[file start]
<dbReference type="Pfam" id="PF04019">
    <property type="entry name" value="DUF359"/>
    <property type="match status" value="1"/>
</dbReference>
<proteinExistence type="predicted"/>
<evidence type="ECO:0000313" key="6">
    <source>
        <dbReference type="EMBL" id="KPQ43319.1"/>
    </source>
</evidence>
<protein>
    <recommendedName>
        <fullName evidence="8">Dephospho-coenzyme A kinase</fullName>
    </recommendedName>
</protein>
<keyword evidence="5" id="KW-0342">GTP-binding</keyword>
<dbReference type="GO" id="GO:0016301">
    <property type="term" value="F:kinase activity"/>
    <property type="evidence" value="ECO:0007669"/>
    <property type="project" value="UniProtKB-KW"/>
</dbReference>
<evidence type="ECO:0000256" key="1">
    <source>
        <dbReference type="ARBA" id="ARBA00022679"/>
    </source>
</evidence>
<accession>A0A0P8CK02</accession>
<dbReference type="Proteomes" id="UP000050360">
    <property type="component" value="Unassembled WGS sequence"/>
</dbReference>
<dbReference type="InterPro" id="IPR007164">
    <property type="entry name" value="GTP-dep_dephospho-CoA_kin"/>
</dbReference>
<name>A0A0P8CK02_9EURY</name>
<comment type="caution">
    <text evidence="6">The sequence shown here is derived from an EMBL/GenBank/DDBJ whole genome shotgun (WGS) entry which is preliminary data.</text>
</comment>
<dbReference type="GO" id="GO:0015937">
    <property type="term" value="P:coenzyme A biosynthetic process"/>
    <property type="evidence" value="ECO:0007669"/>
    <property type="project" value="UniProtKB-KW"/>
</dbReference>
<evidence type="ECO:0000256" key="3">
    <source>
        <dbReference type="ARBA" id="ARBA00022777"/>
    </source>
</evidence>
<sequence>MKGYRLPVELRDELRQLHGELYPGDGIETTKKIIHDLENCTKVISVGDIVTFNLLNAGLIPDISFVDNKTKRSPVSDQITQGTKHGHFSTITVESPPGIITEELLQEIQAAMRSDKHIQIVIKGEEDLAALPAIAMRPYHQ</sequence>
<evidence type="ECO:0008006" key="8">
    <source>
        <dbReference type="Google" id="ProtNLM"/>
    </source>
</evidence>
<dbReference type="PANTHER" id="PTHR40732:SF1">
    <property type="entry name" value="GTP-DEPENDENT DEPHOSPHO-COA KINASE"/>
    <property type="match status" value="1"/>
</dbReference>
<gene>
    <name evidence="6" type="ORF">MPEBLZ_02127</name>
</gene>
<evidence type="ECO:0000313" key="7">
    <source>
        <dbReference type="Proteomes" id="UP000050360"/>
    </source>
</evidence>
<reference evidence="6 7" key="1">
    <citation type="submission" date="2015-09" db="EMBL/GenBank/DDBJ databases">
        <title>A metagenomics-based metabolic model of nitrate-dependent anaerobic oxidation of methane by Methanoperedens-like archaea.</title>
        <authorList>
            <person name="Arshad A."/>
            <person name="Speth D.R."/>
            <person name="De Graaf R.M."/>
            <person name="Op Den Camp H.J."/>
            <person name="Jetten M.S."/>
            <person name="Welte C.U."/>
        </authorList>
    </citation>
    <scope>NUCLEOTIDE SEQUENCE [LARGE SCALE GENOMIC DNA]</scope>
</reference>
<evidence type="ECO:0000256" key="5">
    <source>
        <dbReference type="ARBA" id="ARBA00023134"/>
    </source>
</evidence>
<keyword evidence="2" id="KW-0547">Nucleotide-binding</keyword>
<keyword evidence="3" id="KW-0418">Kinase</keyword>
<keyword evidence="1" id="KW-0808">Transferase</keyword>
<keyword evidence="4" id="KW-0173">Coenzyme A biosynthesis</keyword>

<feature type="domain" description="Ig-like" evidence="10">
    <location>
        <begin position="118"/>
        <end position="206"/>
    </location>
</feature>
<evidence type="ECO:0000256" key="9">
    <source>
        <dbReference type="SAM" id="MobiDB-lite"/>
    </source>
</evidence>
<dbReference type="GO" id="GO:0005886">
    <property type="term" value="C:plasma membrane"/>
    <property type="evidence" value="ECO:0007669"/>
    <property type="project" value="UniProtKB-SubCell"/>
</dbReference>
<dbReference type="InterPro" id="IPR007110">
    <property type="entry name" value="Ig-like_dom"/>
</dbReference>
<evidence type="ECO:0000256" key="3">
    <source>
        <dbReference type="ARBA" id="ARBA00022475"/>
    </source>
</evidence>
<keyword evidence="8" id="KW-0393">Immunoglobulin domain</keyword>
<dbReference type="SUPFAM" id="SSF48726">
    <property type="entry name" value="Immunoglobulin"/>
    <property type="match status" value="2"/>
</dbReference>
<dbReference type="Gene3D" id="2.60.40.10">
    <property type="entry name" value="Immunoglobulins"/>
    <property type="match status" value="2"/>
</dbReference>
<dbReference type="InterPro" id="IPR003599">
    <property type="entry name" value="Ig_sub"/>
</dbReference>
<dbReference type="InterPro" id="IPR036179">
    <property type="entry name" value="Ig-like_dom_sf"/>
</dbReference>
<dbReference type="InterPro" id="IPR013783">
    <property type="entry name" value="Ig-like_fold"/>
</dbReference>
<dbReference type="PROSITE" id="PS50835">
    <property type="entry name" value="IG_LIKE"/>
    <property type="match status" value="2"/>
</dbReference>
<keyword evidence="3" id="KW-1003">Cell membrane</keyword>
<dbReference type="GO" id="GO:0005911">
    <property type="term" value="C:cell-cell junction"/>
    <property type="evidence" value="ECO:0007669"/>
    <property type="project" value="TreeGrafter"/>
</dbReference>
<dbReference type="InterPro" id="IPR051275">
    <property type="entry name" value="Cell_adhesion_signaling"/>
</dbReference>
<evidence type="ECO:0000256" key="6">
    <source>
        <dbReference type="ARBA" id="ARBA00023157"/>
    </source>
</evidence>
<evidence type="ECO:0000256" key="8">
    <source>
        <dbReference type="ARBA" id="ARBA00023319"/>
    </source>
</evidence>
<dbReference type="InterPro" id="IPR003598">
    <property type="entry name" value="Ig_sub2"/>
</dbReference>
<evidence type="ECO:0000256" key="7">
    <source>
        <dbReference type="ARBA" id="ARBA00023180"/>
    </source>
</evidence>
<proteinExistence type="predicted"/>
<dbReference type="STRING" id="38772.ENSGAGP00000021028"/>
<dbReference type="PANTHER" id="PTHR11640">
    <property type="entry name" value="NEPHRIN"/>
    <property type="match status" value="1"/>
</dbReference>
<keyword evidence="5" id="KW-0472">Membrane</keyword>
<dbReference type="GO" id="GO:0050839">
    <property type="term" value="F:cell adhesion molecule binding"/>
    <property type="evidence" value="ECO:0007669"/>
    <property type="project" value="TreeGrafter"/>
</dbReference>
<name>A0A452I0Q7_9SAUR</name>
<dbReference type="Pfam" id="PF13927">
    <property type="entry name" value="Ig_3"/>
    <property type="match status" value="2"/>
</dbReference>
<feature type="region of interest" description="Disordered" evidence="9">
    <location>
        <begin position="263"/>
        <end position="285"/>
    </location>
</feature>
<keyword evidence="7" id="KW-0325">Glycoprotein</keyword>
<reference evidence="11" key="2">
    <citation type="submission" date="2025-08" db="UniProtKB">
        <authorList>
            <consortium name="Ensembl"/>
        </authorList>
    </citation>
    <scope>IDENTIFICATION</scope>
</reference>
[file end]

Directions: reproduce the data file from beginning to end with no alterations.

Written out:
<dbReference type="Pfam" id="PF04019">
    <property type="entry name" value="DUF359"/>
    <property type="match status" value="1"/>
</dbReference>
<proteinExistence type="predicted"/>
<evidence type="ECO:0000313" key="6">
    <source>
        <dbReference type="EMBL" id="KPQ43319.1"/>
    </source>
</evidence>
<protein>
    <recommendedName>
        <fullName evidence="8">Dephospho-coenzyme A kinase</fullName>
    </recommendedName>
</protein>
<keyword evidence="5" id="KW-0342">GTP-binding</keyword>
<dbReference type="GO" id="GO:0016301">
    <property type="term" value="F:kinase activity"/>
    <property type="evidence" value="ECO:0007669"/>
    <property type="project" value="UniProtKB-KW"/>
</dbReference>
<evidence type="ECO:0000256" key="1">
    <source>
        <dbReference type="ARBA" id="ARBA00022679"/>
    </source>
</evidence>
<accession>A0A0P8CK02</accession>
<dbReference type="Proteomes" id="UP000050360">
    <property type="component" value="Unassembled WGS sequence"/>
</dbReference>
<dbReference type="InterPro" id="IPR007164">
    <property type="entry name" value="GTP-dep_dephospho-CoA_kin"/>
</dbReference>
<name>A0A0P8CK02_9EURY</name>
<comment type="caution">
    <text evidence="6">The sequence shown here is derived from an EMBL/GenBank/DDBJ whole genome shotgun (WGS) entry which is preliminary data.</text>
</comment>
<dbReference type="GO" id="GO:0015937">
    <property type="term" value="P:coenzyme A biosynthetic process"/>
    <property type="evidence" value="ECO:0007669"/>
    <property type="project" value="UniProtKB-KW"/>
</dbReference>
<evidence type="ECO:0000256" key="3">
    <source>
        <dbReference type="ARBA" id="ARBA00022777"/>
    </source>
</evidence>
<sequence>MKGYRLPVELRDELRQLHGELYPGDGIETTKKIIHDLENCTKVISVGDIVTFNLLNAGLIPDISFVDNKTKRSPVSDQITQGTKHGHFSTITVESPPGIITEELLQEIQAAMRSDKHIQIVIKGEEDLAALPAIAMRPYHQ</sequence>
<evidence type="ECO:0008006" key="8">
    <source>
        <dbReference type="Google" id="ProtNLM"/>
    </source>
</evidence>
<dbReference type="PANTHER" id="PTHR40732:SF1">
    <property type="entry name" value="GTP-DEPENDENT DEPHOSPHO-COA KINASE"/>
    <property type="match status" value="1"/>
</dbReference>
<gene>
    <name evidence="6" type="ORF">MPEBLZ_02127</name>
</gene>
<evidence type="ECO:0000313" key="7">
    <source>
        <dbReference type="Proteomes" id="UP000050360"/>
    </source>
</evidence>
<reference evidence="6 7" key="1">
    <citation type="submission" date="2015-09" db="EMBL/GenBank/DDBJ databases">
        <title>A metagenomics-based metabolic model of nitrate-dependent anaerobic oxidation of methane by Methanoperedens-like archaea.</title>
        <authorList>
            <person name="Arshad A."/>
            <person name="Speth D.R."/>
            <person name="De Graaf R.M."/>
            <person name="Op Den Camp H.J."/>
            <person name="Jetten M.S."/>
            <person name="Welte C.U."/>
        </authorList>
    </citation>
    <scope>NUCLEOTIDE SEQUENCE [LARGE SCALE GENOMIC DNA]</scope>
</reference>
<evidence type="ECO:0000256" key="5">
    <source>
        <dbReference type="ARBA" id="ARBA00023134"/>
    </source>
</evidence>
<keyword evidence="2" id="KW-0547">Nucleotide-binding</keyword>
<keyword evidence="3" id="KW-0418">Kinase</keyword>
<keyword evidence="1" id="KW-0808">Transferase</keyword>
<keyword evidence="4" id="KW-0173">Coenzyme A biosynthesis</keyword>

<feature type="domain" description="Ig-like" evidence="10">
    <location>
        <begin position="118"/>
        <end position="206"/>
    </location>
</feature>
<evidence type="ECO:0000256" key="9">
    <source>
        <dbReference type="SAM" id="MobiDB-lite"/>
    </source>
</evidence>
<dbReference type="GO" id="GO:0005886">
    <property type="term" value="C:plasma membrane"/>
    <property type="evidence" value="ECO:0007669"/>
    <property type="project" value="UniProtKB-SubCell"/>
</dbReference>
<dbReference type="InterPro" id="IPR007110">
    <property type="entry name" value="Ig-like_dom"/>
</dbReference>
<evidence type="ECO:0000256" key="3">
    <source>
        <dbReference type="ARBA" id="ARBA00022475"/>
    </source>
</evidence>
<keyword evidence="8" id="KW-0393">Immunoglobulin domain</keyword>
<dbReference type="SUPFAM" id="SSF48726">
    <property type="entry name" value="Immunoglobulin"/>
    <property type="match status" value="2"/>
</dbReference>
<dbReference type="Gene3D" id="2.60.40.10">
    <property type="entry name" value="Immunoglobulins"/>
    <property type="match status" value="2"/>
</dbReference>
<dbReference type="InterPro" id="IPR003599">
    <property type="entry name" value="Ig_sub"/>
</dbReference>
<dbReference type="InterPro" id="IPR036179">
    <property type="entry name" value="Ig-like_dom_sf"/>
</dbReference>
<dbReference type="InterPro" id="IPR013783">
    <property type="entry name" value="Ig-like_fold"/>
</dbReference>
<dbReference type="PROSITE" id="PS50835">
    <property type="entry name" value="IG_LIKE"/>
    <property type="match status" value="2"/>
</dbReference>
<keyword evidence="3" id="KW-1003">Cell membrane</keyword>
<dbReference type="GO" id="GO:0005911">
    <property type="term" value="C:cell-cell junction"/>
    <property type="evidence" value="ECO:0007669"/>
    <property type="project" value="TreeGrafter"/>
</dbReference>
<dbReference type="InterPro" id="IPR051275">
    <property type="entry name" value="Cell_adhesion_signaling"/>
</dbReference>
<evidence type="ECO:0000256" key="6">
    <source>
        <dbReference type="ARBA" id="ARBA00023157"/>
    </source>
</evidence>
<evidence type="ECO:0000256" key="8">
    <source>
        <dbReference type="ARBA" id="ARBA00023319"/>
    </source>
</evidence>
<dbReference type="InterPro" id="IPR003598">
    <property type="entry name" value="Ig_sub2"/>
</dbReference>
<evidence type="ECO:0000256" key="7">
    <source>
        <dbReference type="ARBA" id="ARBA00023180"/>
    </source>
</evidence>
<proteinExistence type="predicted"/>
<dbReference type="STRING" id="38772.ENSGAGP00000021028"/>
<dbReference type="PANTHER" id="PTHR11640">
    <property type="entry name" value="NEPHRIN"/>
    <property type="match status" value="1"/>
</dbReference>
<keyword evidence="5" id="KW-0472">Membrane</keyword>
<dbReference type="GO" id="GO:0050839">
    <property type="term" value="F:cell adhesion molecule binding"/>
    <property type="evidence" value="ECO:0007669"/>
    <property type="project" value="TreeGrafter"/>
</dbReference>
<name>A0A452I0Q7_9SAUR</name>
<dbReference type="Pfam" id="PF13927">
    <property type="entry name" value="Ig_3"/>
    <property type="match status" value="2"/>
</dbReference>
<feature type="region of interest" description="Disordered" evidence="9">
    <location>
        <begin position="263"/>
        <end position="285"/>
    </location>
</feature>
<keyword evidence="7" id="KW-0325">Glycoprotein</keyword>
<reference evidence="11" key="2">
    <citation type="submission" date="2025-08" db="UniProtKB">
        <authorList>
            <consortium name="Ensembl"/>
        </authorList>
    </citation>
    <scope>IDENTIFICATION</scope>
</reference>